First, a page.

As I take a look back at the past year, it feels as though I’ve been living in a fairy tale. I got a teaching job in my hometown, I moved in with my boyfriend, Drew, we got a dog, and just recently got engaged. I began my second year of teaching in my new school, and everything was going great. Then one evening I received a text from Justin that we needed to talk about something serious. While it isn’t rare that we talk about serious things, it’s always a big deal when a conversation starts that way. He told me he found a lump that hadn’t been there before and he was really worried. Now, for those of you who know Justin, it’s very rare that he’s actually worried about much, so this was a big red flag for me. We talked through it, and I of course nagged him about not seeing the doctor sooner while we jokingly tried to play it off like it wasn’t a big deal.
I impatiently waited for results, to of course find out that there needed to be an ultrasound (which wasn’t being scheduled nearly fast enough for me). Ultrasound results came back and yet another step stood in the way of getting a real answer. By this point, I was panicking!! I’m also pretty sure I was the most annoying person in the world constantly wanting an update and demanding to know why the doctors weren’t making things happen sooner. Waiting patiently is not a strong point of mine and time seemed to be flying by without enough answers and results.
Finally, one week after his first text, I received the worst text I have ever gotten in my life. “It’s testicular cancer. They have to remove my testicle.”
That quickly, my fairy tale was over. Everything felt like it came to a sudden stop and nothing felt real. I read over the text again and again and double-checked that I was texting the right person. No matter how many times I read over it, the text was the same. How could this be happening? My best friend has cancer. The guy I made it through student teaching, moving to a new state, and the first year of teaching with has cancer. We’re 25 and not nearly old enough to have cancer, yet he has cancer. This can’t be happening. I launched into a million questions wanting to know what the next steps were, how soon until anything happened, what are the chances of survival, and so on.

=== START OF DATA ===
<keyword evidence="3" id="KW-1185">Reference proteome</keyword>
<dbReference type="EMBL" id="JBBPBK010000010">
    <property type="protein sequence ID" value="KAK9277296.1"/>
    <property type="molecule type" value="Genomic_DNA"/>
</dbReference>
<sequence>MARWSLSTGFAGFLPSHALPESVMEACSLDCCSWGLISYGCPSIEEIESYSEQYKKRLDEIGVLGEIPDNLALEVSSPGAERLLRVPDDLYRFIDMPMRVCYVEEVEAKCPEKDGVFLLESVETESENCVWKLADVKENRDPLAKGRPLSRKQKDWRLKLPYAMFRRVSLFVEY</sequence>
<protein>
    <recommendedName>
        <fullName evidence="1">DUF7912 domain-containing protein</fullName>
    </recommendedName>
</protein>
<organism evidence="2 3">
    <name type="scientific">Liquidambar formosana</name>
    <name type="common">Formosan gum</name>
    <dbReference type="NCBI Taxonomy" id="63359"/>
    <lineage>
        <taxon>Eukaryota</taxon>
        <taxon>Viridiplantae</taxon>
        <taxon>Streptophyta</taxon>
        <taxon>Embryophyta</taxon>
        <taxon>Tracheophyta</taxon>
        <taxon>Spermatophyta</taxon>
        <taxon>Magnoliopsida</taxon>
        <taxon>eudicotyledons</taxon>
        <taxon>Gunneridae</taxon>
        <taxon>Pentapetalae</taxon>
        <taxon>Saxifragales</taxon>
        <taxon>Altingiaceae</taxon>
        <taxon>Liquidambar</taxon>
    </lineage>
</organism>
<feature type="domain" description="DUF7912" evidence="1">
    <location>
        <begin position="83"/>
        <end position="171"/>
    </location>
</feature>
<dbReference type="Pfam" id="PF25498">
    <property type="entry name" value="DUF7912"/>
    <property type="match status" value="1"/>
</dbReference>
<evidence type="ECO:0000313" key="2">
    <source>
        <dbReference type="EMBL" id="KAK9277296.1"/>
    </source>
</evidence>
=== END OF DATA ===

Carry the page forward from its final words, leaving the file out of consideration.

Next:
Two days later, he had surgery. I waited impatiently (yet again) to hear how he was doing from Mallory. After what felt like an eternity, she texted saying he was out of surgery, it went well, and the doctors were pleased with how it went. A few hours later, Justin texted me that he was awake. Again we played a waiting game of finding out the results of the biopsy. Finally, he got the official results: It was cancer. About a week later, he discovered it had spread to his lymph nodes and he would need chemo. As if it wasn’t bad enough that he had cancer, he had aggressive cancer and would need intense chemo to help get rid of it.
So his treatment has started, and in true Justin fashion, he took to social media to share his fight. I’ve never known Justin to take any sort of setback without a fight, and now he is helping other people to prevent this terrible disease. While this whole process has been an up and down struggle, I’m happy to say that my sarcastic, inappropriate, and very crude best friend has not lost the things that have always made him Justin (other than his hair, but we don’t talk about that). I hope to continue this fight with him as he overcomes all of the obstacles that cancer has presented him. And kudos to Mallory for taking care of him and putting up with Justin just being Justin!
Sam and I did our student teaching together. Soon after graduation, we both happened to get jobs in the same town, so we decided to live together. Although she moved back to PA (which had nothing to do with living with me), we still have remained very close over the years.
Testicular cancer isn’t just affecting me; it’s affecting those closest to me. Every Saturday, one of my friends or family members will be sharing about their reactions to my diagnosis. I hope these posts serve as a reminder to talk to the men in your life about performing regular self-checks and their health in general. Together, we can lessen the impact of testicular cancer. Check out Healthy But Aware posts here.
This post originally appeared on A Ballsy Sense of Tumor. It is republished with permission.